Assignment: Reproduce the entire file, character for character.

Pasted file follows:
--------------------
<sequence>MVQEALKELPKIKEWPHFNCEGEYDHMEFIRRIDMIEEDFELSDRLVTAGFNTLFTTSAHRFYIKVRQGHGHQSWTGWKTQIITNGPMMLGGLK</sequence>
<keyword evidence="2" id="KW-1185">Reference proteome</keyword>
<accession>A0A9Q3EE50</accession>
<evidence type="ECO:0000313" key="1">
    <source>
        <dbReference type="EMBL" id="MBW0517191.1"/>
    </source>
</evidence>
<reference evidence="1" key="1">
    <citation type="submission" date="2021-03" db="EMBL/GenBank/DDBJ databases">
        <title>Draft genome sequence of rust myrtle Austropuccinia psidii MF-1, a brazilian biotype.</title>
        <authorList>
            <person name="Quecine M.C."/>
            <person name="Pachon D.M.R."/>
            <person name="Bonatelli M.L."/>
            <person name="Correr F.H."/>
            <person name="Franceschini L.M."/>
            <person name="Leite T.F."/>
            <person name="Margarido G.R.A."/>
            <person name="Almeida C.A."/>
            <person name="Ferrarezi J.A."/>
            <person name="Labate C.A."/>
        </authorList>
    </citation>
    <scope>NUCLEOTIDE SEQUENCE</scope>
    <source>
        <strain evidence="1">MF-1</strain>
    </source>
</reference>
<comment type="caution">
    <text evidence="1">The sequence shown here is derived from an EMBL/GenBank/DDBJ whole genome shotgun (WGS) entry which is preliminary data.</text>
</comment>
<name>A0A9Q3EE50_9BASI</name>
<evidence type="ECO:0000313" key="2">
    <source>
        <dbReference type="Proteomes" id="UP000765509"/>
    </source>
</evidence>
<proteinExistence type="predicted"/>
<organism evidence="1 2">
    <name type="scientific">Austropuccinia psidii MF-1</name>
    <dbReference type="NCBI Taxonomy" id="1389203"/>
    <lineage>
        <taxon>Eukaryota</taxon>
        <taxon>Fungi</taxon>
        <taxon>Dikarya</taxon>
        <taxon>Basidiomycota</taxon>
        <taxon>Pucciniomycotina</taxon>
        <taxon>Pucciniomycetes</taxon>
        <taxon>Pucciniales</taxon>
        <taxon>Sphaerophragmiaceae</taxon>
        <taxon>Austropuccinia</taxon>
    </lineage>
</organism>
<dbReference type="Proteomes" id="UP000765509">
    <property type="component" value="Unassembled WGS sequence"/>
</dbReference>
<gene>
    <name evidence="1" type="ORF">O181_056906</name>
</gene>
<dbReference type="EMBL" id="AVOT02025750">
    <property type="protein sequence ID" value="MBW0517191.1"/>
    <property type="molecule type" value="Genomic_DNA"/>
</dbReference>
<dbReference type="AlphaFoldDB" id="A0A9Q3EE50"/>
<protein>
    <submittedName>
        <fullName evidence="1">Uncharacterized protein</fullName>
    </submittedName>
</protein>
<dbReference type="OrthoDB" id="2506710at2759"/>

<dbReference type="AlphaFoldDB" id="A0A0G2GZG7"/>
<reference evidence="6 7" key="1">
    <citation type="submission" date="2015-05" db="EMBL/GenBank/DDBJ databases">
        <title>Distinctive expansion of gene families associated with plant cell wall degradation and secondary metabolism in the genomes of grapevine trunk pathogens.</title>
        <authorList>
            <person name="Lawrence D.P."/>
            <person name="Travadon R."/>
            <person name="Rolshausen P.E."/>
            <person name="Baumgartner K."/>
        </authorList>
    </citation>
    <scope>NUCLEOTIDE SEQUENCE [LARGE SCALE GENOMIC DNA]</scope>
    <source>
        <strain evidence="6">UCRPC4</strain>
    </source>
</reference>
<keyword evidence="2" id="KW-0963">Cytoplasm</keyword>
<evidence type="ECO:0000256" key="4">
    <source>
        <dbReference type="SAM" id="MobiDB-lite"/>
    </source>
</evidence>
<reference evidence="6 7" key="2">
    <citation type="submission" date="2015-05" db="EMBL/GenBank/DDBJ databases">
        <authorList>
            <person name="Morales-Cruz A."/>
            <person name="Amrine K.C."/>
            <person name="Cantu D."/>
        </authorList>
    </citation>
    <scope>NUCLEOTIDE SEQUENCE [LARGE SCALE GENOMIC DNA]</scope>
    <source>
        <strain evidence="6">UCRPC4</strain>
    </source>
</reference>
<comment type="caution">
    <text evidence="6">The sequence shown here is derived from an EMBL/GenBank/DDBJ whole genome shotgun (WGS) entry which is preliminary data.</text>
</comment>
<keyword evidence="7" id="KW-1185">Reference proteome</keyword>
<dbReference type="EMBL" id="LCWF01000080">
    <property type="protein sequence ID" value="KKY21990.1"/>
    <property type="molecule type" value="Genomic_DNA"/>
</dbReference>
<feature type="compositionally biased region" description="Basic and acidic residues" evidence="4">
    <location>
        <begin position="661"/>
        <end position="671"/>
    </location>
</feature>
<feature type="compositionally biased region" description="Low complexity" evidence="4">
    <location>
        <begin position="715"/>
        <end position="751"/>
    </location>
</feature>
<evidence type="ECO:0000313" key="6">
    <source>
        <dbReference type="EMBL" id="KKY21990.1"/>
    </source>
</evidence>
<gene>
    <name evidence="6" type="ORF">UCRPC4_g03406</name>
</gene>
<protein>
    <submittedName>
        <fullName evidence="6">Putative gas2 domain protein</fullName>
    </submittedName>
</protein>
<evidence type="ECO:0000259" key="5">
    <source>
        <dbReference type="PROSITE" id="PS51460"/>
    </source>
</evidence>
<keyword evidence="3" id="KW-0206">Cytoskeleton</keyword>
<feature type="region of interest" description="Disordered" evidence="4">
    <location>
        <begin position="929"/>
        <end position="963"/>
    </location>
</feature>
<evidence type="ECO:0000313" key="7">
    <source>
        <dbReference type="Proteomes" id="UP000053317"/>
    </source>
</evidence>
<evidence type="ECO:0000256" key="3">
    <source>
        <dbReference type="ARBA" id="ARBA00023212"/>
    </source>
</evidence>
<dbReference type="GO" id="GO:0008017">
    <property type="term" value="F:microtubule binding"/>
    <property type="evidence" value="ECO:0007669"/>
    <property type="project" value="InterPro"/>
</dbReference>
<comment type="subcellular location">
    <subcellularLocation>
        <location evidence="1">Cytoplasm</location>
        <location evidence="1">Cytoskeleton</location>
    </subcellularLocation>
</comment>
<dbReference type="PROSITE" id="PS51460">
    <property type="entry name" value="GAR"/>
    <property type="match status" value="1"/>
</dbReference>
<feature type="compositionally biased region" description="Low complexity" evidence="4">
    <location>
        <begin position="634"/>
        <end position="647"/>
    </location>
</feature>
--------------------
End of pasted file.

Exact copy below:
<sequence>MVQEALKELPKIKEWPHFNCEGEYDHMEFIRRIDMIEEDFELSDRLVTAGFNTLFTTSAHRFYIKVRQGHGHQSWTGWKTQIITNGPMMLGGLK</sequence>
<keyword evidence="2" id="KW-1185">Reference proteome</keyword>
<accession>A0A9Q3EE50</accession>
<evidence type="ECO:0000313" key="1">
    <source>
        <dbReference type="EMBL" id="MBW0517191.1"/>
    </source>
</evidence>
<reference evidence="1" key="1">
    <citation type="submission" date="2021-03" db="EMBL/GenBank/DDBJ databases">
        <title>Draft genome sequence of rust myrtle Austropuccinia psidii MF-1, a brazilian biotype.</title>
        <authorList>
            <person name="Quecine M.C."/>
            <person name="Pachon D.M.R."/>
            <person name="Bonatelli M.L."/>
            <person name="Correr F.H."/>
            <person name="Franceschini L.M."/>
            <person name="Leite T.F."/>
            <person name="Margarido G.R.A."/>
            <person name="Almeida C.A."/>
            <person name="Ferrarezi J.A."/>
            <person name="Labate C.A."/>
        </authorList>
    </citation>
    <scope>NUCLEOTIDE SEQUENCE</scope>
    <source>
        <strain evidence="1">MF-1</strain>
    </source>
</reference>
<comment type="caution">
    <text evidence="1">The sequence shown here is derived from an EMBL/GenBank/DDBJ whole genome shotgun (WGS) entry which is preliminary data.</text>
</comment>
<name>A0A9Q3EE50_9BASI</name>
<evidence type="ECO:0000313" key="2">
    <source>
        <dbReference type="Proteomes" id="UP000765509"/>
    </source>
</evidence>
<proteinExistence type="predicted"/>
<organism evidence="1 2">
    <name type="scientific">Austropuccinia psidii MF-1</name>
    <dbReference type="NCBI Taxonomy" id="1389203"/>
    <lineage>
        <taxon>Eukaryota</taxon>
        <taxon>Fungi</taxon>
        <taxon>Dikarya</taxon>
        <taxon>Basidiomycota</taxon>
        <taxon>Pucciniomycotina</taxon>
        <taxon>Pucciniomycetes</taxon>
        <taxon>Pucciniales</taxon>
        <taxon>Sphaerophragmiaceae</taxon>
        <taxon>Austropuccinia</taxon>
    </lineage>
</organism>
<dbReference type="Proteomes" id="UP000765509">
    <property type="component" value="Unassembled WGS sequence"/>
</dbReference>
<gene>
    <name evidence="1" type="ORF">O181_056906</name>
</gene>
<dbReference type="EMBL" id="AVOT02025750">
    <property type="protein sequence ID" value="MBW0517191.1"/>
    <property type="molecule type" value="Genomic_DNA"/>
</dbReference>
<dbReference type="AlphaFoldDB" id="A0A9Q3EE50"/>
<protein>
    <submittedName>
        <fullName evidence="1">Uncharacterized protein</fullName>
    </submittedName>
</protein>
<dbReference type="OrthoDB" id="2506710at2759"/>

<dbReference type="AlphaFoldDB" id="A0A0G2GZG7"/>
<reference evidence="6 7" key="1">
    <citation type="submission" date="2015-05" db="EMBL/GenBank/DDBJ databases">
        <title>Distinctive expansion of gene families associated with plant cell wall degradation and secondary metabolism in the genomes of grapevine trunk pathogens.</title>
        <authorList>
            <person name="Lawrence D.P."/>
            <person name="Travadon R."/>
            <person name="Rolshausen P.E."/>
            <person name="Baumgartner K."/>
        </authorList>
    </citation>
    <scope>NUCLEOTIDE SEQUENCE [LARGE SCALE GENOMIC DNA]</scope>
    <source>
        <strain evidence="6">UCRPC4</strain>
    </source>
</reference>
<keyword evidence="2" id="KW-0963">Cytoplasm</keyword>
<evidence type="ECO:0000256" key="4">
    <source>
        <dbReference type="SAM" id="MobiDB-lite"/>
    </source>
</evidence>
<reference evidence="6 7" key="2">
    <citation type="submission" date="2015-05" db="EMBL/GenBank/DDBJ databases">
        <authorList>
            <person name="Morales-Cruz A."/>
            <person name="Amrine K.C."/>
            <person name="Cantu D."/>
        </authorList>
    </citation>
    <scope>NUCLEOTIDE SEQUENCE [LARGE SCALE GENOMIC DNA]</scope>
    <source>
        <strain evidence="6">UCRPC4</strain>
    </source>
</reference>
<comment type="caution">
    <text evidence="6">The sequence shown here is derived from an EMBL/GenBank/DDBJ whole genome shotgun (WGS) entry which is preliminary data.</text>
</comment>
<keyword evidence="7" id="KW-1185">Reference proteome</keyword>
<dbReference type="EMBL" id="LCWF01000080">
    <property type="protein sequence ID" value="KKY21990.1"/>
    <property type="molecule type" value="Genomic_DNA"/>
</dbReference>
<feature type="compositionally biased region" description="Basic and acidic residues" evidence="4">
    <location>
        <begin position="661"/>
        <end position="671"/>
    </location>
</feature>
<feature type="compositionally biased region" description="Low complexity" evidence="4">
    <location>
        <begin position="715"/>
        <end position="751"/>
    </location>
</feature>
<evidence type="ECO:0000313" key="6">
    <source>
        <dbReference type="EMBL" id="KKY21990.1"/>
    </source>
</evidence>
<gene>
    <name evidence="6" type="ORF">UCRPC4_g03406</name>
</gene>
<protein>
    <submittedName>
        <fullName evidence="6">Putative gas2 domain protein</fullName>
    </submittedName>
</protein>
<evidence type="ECO:0000259" key="5">
    <source>
        <dbReference type="PROSITE" id="PS51460"/>
    </source>
</evidence>
<keyword evidence="3" id="KW-0206">Cytoskeleton</keyword>
<feature type="region of interest" description="Disordered" evidence="4">
    <location>
        <begin position="929"/>
        <end position="963"/>
    </location>
</feature>
<evidence type="ECO:0000313" key="7">
    <source>
        <dbReference type="Proteomes" id="UP000053317"/>
    </source>
</evidence>
<evidence type="ECO:0000256" key="3">
    <source>
        <dbReference type="ARBA" id="ARBA00023212"/>
    </source>
</evidence>
<dbReference type="GO" id="GO:0008017">
    <property type="term" value="F:microtubule binding"/>
    <property type="evidence" value="ECO:0007669"/>
    <property type="project" value="InterPro"/>
</dbReference>
<comment type="subcellular location">
    <subcellularLocation>
        <location evidence="1">Cytoplasm</location>
        <location evidence="1">Cytoskeleton</location>
    </subcellularLocation>
</comment>
<dbReference type="PROSITE" id="PS51460">
    <property type="entry name" value="GAR"/>
    <property type="match status" value="1"/>
</dbReference>
<feature type="compositionally biased region" description="Low complexity" evidence="4">
    <location>
        <begin position="634"/>
        <end position="647"/>
    </location>
</feature>